Global health icon Dr. Paul Farmer touched a generation of public health practitioners

Dr. Paul Farmer speaks at the University of Washington School of Public Health in 2018. Photo is courtesy of the University of Washington; story here.

World-renown global health advocate, Dr. Paul Farmer, died in his sleep in Rwanda, leading to an outpouring of both sadness and praise from many health and public health practitioners in the United States and around the world. At the time of his sudden death, Farmer was working in the central African nation at the medical school he co-founded with the Rwanda’s former minister of health, Dr. Agnes Binagwaho.

Farmer, a medical doctor and anthropologist with advanced degrees from Harvard, co-founded of the Boston-based Partners in Health (PIH). The group confirmed his death on Twitter today, Feb. 21, 2022. ABC News reported PIH had confirmed Farmer died from an acute cardiac event that happened during his sleep.

Despite his prestigious graduate pedigree and also having attended Duke University as an undergraduate, he eschewed the path of traditional power and influence that his elite training afforded him. He had his eyes set on the world, where many lacked access to basic health care. According to Duke University, Farmer sought to “strengthen public health systems in order to provide quality health care in some of the world’s most vulnerable communities.” By the time of his untimely death, he had established a wide following after having spent decades of his life working on addressing global health inequities, in Haiti, Africa, Eastern Europe, and Latin America. 

It is fair to say Farmer influenced nearly a generation of health and public health practitioners in the United States who have an interest in global health and health inequities. Those singing his praises today range from policy hawks like Samantha Power, to Hollywood celebrities, to former President Bill Clinton, as well as scores of public-health minded doctors who shared comments on Twitter, expressing sadness at the news of Farmer’s passing.

Farmer left a mark with his peers and colleagues globally who shared his passion to fix the same root issues driving and underlying global health inequities. The day after Farmer’s death is filled with diversity of persons who work in those fields sharing personal comments explaining why Farmer mattered in this collective effort. One former colleague, Dr. Sriram Shamasunder, met Farmer as a university student and was inspired to join in the work Farmer was doing. “He conveyed with his words, the irresistibility of social medicine, where health workers aim to address the root causes of disease in its social and economic context,” wrote Shamasunder in an essay published by National Public Radio just after Farmer’s demise. “This work is where necessity, urgency, and joy become bound together.”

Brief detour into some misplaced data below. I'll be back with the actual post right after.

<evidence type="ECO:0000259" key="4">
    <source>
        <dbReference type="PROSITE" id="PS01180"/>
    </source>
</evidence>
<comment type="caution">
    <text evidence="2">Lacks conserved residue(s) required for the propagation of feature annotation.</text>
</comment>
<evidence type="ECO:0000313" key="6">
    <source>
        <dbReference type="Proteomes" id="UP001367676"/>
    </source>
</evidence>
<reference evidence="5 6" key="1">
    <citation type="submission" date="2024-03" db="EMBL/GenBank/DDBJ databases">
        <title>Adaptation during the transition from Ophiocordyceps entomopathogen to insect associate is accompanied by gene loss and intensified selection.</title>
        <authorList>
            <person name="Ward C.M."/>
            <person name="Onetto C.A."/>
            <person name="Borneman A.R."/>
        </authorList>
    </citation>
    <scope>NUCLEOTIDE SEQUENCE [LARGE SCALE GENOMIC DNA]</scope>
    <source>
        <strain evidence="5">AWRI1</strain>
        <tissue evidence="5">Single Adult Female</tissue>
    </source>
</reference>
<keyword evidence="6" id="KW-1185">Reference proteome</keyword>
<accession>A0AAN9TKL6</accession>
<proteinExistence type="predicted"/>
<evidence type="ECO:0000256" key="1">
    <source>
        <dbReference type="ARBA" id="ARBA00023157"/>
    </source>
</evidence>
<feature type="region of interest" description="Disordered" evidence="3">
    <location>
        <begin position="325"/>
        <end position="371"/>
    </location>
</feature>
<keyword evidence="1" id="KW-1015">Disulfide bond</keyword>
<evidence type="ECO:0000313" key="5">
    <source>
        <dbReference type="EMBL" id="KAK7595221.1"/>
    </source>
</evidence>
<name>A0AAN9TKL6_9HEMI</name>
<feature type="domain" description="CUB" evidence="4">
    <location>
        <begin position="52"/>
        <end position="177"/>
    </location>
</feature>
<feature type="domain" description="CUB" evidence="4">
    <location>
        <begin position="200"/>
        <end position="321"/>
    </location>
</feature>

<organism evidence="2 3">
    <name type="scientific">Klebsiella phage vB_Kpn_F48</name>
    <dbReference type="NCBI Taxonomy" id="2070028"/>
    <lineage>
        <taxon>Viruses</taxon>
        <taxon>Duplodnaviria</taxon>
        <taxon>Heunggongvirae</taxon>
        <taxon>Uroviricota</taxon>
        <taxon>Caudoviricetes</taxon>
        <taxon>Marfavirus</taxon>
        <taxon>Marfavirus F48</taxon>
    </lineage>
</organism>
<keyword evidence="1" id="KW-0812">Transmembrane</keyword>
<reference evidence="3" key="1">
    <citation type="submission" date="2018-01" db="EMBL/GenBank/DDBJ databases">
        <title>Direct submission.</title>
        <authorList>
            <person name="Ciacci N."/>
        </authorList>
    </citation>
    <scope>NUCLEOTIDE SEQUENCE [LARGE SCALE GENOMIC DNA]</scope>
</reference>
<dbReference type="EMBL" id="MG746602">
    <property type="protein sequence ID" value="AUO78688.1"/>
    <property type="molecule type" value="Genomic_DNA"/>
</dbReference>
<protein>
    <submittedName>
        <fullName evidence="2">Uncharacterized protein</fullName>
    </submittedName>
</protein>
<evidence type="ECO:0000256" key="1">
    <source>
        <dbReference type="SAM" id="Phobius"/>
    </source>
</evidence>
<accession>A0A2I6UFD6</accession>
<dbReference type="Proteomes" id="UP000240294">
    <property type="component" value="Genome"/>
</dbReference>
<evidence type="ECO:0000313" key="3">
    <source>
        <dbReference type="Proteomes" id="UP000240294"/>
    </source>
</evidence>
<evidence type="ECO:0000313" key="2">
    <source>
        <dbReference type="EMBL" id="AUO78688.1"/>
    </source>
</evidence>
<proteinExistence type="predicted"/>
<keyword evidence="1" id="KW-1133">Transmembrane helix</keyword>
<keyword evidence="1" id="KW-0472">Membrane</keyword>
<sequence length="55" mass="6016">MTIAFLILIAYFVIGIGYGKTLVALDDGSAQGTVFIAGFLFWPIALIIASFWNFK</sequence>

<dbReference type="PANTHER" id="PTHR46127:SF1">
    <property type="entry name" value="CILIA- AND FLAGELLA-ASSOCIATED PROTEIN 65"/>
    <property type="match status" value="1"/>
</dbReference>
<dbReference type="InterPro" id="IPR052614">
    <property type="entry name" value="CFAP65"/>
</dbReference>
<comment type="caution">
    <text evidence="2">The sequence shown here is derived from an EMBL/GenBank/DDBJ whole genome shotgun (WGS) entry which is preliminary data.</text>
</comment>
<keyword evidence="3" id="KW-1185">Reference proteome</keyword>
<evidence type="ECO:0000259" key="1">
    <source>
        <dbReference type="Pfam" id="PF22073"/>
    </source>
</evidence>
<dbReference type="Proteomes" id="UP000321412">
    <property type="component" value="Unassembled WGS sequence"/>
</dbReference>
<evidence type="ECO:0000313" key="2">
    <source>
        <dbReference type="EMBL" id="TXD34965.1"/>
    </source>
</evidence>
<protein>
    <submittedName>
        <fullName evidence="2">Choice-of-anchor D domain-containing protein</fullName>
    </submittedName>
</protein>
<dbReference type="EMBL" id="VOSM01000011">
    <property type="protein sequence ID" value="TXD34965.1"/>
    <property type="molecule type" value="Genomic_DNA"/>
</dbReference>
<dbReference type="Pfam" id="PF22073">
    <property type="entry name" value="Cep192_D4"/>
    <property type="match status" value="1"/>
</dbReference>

Nearly every graduate student I met at the University of Washington School of Public Health (UW SPH) when I got my degree there (2010-‘12, as an older student) shared tales describing that their interest in working in international health was influenced by Farmer’s thinking and writing. He also visited my alma matter to speak about his work. That praise felt very close to hagiography, which can also hide any famous person’s flaws and blind spots. Those who know better of making saints from mere mortals can easily describe this type of myth-making as “white saviorism.” That is real too, regardless of Farmer’s accomplishments.

Tracy Kidder’s famous book about him, Mountains Beyond Mountains: The Quest of Dr. Paul Farmer, a Man Who Would Cure the World,  is the one book that came up in many conversations among UW SPH grad students. Here are some works by Farmer that provide some insights to his influential thinking, which are not uniquely his and also are shared by many doing similar work. I have not read it, but clearly the book has what can best be called a “dedicated following.” One cannot deny that Farmer was tireless in communicating the change he worked on, in the mud and in the field.

A good profile of him can be found in a New Yorker piece from 2000 that is circulating among those in global health who are lamenting this loss. The myth-making portrait by Kidder in her book about Farmer is based on a Haitian proverb: the Haitian proverb “Beyond mountains there are mountains”—as you solve one problem, another problem presents itself, and you go on and try to solve that too. That is a good metaphor to living life, ready to engage and never losing your purpose why you do what you do.